It’s Harvest Time

Strawberries are special. Too soft to be picked by machine, too delicate to be graded on a moving belt, too perishable to go unrefrigerated – even for short periods. Unlike other row crops that are planted, grow to maturity, and are then bulk harvested, strawberries continuously produce new blooms and fruit for as long as the weather cooperates. Today’s varieties are ever-bearing, and you can see blossoms right next to green and mature berries all season long.

Florida strawberries ready for harvest.

Therefore pickers must comb every row for the mature fruit every three days. The plastic clamshells you buy in the grocery store are actually hand packed right in the field – straight off the plant and never touched again. That’s why we count on you to rinse them in cold water before eating to wash off any field dust.

Harvesting is amazing, because pickers first have to discriminate only the proper maturity, and they have to arrange fruit in the container so it looks attractive with the green calyx down and beautiful red fruit showing. They have to make sure fruit is placed correctly to accommodate a full pound in the container without bruising, and that can be difficult when berry size gets large. They have to watch for diseased fruit or insect infestation to eliminate problems before good fruit is affected. Oh yeah, and they have to work rapidly and efficiently – while bending over all day.  And they do it quite well!

Florida has about a four month strawberry season, so assuming every plant is picked twice a week, we harvest a total of 6.5 billion plants over the winter. Farms employ about 1.5 workers per acre (2 per acre during the peak month). That’s over 16,000 pickers harvesting over 3,000 acres daily. These folks live and work in the area all four months – or longer if they are involved in pre-season planting and post-season cleanup. They buy their consumables nearby – food, clothing, gasoline (yes, they drive their own cars) – so they are very important to the local economy. Just to destroy some more misconceptions, none can earn less than minimum wage (many earn double that), and their taxes are withheld – just like any other payroll. Plus they get the benefit of working in our normally mild winter weather.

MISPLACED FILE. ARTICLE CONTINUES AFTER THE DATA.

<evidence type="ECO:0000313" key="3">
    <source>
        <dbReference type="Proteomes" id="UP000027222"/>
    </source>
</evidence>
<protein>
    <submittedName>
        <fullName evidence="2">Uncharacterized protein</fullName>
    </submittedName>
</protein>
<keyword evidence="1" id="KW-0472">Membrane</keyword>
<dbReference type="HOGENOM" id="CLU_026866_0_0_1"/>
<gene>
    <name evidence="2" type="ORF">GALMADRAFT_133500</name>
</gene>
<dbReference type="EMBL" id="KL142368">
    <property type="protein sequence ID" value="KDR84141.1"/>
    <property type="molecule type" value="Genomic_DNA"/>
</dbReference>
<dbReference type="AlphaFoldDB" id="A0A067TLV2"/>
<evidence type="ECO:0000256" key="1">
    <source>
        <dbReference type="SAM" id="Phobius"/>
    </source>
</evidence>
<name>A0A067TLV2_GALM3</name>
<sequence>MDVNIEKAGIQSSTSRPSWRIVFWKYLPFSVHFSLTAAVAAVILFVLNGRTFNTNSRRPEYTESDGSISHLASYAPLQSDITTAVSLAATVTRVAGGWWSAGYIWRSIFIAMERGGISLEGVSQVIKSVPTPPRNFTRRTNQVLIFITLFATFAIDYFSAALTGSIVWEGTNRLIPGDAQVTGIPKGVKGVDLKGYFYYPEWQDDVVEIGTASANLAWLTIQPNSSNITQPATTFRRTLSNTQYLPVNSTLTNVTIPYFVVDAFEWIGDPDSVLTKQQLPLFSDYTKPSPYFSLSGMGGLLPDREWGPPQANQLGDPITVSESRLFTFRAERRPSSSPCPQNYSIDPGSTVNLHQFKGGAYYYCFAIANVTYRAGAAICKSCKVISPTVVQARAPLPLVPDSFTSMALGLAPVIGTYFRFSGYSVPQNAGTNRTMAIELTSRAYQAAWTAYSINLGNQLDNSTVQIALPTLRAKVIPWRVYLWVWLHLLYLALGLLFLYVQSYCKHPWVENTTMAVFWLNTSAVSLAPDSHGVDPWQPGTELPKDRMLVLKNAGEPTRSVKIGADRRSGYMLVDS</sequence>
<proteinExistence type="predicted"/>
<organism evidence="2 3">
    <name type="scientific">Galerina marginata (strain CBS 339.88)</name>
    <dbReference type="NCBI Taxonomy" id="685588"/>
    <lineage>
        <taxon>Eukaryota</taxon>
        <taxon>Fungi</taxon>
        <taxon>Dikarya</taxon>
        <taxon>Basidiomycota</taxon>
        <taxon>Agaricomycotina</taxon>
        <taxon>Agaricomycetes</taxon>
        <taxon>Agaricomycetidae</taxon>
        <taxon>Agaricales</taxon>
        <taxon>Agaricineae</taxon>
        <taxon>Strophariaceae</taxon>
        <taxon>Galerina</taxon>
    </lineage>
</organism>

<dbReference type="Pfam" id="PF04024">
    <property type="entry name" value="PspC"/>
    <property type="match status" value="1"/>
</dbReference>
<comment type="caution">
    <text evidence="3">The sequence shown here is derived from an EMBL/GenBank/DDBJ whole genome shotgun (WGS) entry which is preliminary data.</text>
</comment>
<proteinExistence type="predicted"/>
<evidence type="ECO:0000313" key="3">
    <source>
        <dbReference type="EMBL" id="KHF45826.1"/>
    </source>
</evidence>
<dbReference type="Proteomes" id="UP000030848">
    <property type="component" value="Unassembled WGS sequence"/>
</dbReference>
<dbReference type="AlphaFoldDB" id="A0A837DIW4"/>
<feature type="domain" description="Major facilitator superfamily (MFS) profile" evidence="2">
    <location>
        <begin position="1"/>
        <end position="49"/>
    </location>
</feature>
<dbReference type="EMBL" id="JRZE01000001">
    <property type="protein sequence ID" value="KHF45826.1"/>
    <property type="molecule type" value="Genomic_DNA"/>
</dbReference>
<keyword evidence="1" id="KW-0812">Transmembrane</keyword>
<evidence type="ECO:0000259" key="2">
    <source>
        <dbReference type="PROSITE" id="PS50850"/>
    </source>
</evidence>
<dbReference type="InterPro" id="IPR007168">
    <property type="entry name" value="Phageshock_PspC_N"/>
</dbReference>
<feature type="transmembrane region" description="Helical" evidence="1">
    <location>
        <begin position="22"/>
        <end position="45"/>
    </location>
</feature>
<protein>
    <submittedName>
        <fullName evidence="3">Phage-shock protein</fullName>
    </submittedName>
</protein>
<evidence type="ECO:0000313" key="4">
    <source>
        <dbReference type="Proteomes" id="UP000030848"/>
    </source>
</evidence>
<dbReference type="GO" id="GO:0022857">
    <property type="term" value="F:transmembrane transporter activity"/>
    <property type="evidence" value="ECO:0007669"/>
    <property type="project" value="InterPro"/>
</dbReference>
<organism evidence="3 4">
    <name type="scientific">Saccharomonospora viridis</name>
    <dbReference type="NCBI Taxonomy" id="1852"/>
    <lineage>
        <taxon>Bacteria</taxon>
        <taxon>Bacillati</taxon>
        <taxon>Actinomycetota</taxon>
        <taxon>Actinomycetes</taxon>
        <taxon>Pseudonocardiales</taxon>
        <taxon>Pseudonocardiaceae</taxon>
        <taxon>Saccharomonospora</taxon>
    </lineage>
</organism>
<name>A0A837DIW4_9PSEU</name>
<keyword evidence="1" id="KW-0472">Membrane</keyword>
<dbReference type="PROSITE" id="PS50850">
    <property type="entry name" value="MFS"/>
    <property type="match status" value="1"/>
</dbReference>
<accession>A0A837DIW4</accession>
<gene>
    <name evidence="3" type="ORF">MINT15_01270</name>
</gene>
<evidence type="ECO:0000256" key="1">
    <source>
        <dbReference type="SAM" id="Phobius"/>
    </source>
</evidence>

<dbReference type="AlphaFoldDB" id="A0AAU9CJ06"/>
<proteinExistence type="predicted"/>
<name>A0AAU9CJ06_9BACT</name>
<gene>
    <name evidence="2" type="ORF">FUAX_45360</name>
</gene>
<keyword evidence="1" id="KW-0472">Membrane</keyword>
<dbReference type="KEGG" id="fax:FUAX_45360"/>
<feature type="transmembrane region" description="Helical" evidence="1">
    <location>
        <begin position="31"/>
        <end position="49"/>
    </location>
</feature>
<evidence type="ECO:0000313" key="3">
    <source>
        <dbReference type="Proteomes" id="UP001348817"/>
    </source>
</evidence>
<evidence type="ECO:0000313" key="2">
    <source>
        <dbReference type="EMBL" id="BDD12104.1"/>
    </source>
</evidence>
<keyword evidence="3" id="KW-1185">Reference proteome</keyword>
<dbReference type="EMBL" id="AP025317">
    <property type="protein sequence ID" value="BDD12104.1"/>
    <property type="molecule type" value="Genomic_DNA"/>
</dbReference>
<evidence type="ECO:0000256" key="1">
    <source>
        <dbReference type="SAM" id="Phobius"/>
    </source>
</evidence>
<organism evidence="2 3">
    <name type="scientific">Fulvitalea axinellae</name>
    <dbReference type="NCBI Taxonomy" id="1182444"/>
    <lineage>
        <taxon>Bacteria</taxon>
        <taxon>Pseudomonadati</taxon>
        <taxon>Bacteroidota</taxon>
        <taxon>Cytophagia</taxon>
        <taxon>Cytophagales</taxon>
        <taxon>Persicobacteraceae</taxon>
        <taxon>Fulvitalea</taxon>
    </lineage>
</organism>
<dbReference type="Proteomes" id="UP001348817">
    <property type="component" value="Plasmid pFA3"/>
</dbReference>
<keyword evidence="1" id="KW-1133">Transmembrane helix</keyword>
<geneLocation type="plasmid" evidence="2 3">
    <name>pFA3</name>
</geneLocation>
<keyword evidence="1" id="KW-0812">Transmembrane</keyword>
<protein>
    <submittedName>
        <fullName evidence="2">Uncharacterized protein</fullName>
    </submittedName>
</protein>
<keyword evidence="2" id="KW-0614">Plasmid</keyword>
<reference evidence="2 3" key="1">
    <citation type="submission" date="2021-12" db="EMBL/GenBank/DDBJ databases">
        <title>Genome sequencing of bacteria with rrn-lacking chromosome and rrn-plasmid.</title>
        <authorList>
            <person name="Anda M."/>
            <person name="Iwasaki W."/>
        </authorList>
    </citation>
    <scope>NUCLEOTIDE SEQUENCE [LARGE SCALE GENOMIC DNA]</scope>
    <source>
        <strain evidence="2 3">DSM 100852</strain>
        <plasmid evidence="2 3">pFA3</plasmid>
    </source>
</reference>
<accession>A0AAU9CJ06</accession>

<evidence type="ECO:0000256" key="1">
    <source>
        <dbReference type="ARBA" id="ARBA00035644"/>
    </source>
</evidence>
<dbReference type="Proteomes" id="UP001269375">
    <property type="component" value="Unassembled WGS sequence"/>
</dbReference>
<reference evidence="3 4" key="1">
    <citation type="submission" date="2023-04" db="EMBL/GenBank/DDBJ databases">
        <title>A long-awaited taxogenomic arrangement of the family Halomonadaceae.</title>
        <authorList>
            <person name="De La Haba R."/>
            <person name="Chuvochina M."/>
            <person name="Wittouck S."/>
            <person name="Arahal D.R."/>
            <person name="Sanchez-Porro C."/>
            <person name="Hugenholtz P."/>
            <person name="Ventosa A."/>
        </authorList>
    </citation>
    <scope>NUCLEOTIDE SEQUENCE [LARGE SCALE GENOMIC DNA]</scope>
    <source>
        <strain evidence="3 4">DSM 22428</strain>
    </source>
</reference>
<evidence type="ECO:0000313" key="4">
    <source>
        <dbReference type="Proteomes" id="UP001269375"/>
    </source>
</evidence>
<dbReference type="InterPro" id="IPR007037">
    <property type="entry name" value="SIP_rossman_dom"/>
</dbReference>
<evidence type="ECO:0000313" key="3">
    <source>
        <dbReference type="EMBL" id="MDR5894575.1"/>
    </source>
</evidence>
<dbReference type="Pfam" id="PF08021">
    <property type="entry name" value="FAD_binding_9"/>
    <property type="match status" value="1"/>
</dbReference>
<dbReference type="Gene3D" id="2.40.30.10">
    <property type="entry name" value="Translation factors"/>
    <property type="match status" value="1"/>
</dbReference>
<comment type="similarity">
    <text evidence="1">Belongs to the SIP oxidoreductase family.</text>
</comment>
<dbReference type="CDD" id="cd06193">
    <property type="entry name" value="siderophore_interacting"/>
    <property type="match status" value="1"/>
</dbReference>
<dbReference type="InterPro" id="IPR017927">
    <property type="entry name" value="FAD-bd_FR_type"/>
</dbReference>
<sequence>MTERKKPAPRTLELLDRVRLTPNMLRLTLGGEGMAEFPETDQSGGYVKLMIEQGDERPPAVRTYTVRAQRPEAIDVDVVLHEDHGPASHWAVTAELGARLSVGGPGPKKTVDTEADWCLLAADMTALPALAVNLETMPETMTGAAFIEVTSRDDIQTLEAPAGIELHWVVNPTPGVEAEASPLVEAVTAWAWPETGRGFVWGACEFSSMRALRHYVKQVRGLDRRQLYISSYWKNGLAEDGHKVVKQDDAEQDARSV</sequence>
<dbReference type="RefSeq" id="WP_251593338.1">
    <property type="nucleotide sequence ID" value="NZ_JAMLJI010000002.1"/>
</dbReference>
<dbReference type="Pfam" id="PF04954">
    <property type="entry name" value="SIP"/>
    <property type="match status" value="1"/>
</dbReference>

Farms make every effort to harvest in the morning hours when temperatures are cool. Once those delicate berries are picked into the plastic clamshells, trucks rush them from the field to the refrigerated warehouses for rapid forced-air cooling. More about that process in another article, but the fruit we pick in the morning can actually be half way up the East Coast by the next day and on the way to your grocery store. Everyone enjoys locally grown, and Florida is your “local” source all winter. Our fruit can be in a New York, Boston, or Montreal grocery store within three days of harvest, so enjoy the fresh flavor of Florida strawberries all winter long!

0 comments

Meet Ken

Kenneth-Parker

Kenneth Parker is a life-long resident of Hillsborough County, born at South Florida Baptist Hospital in Plant City. He serves on the board of the Hillsborough County Farm Bureau and is an associate board member of the Florida FFA Foundation.

He also serves on the Hillsborough County strawberry and vegetable advisory committee, member of the Florida Cattleman’s Association, and a Certified Crop Advisor.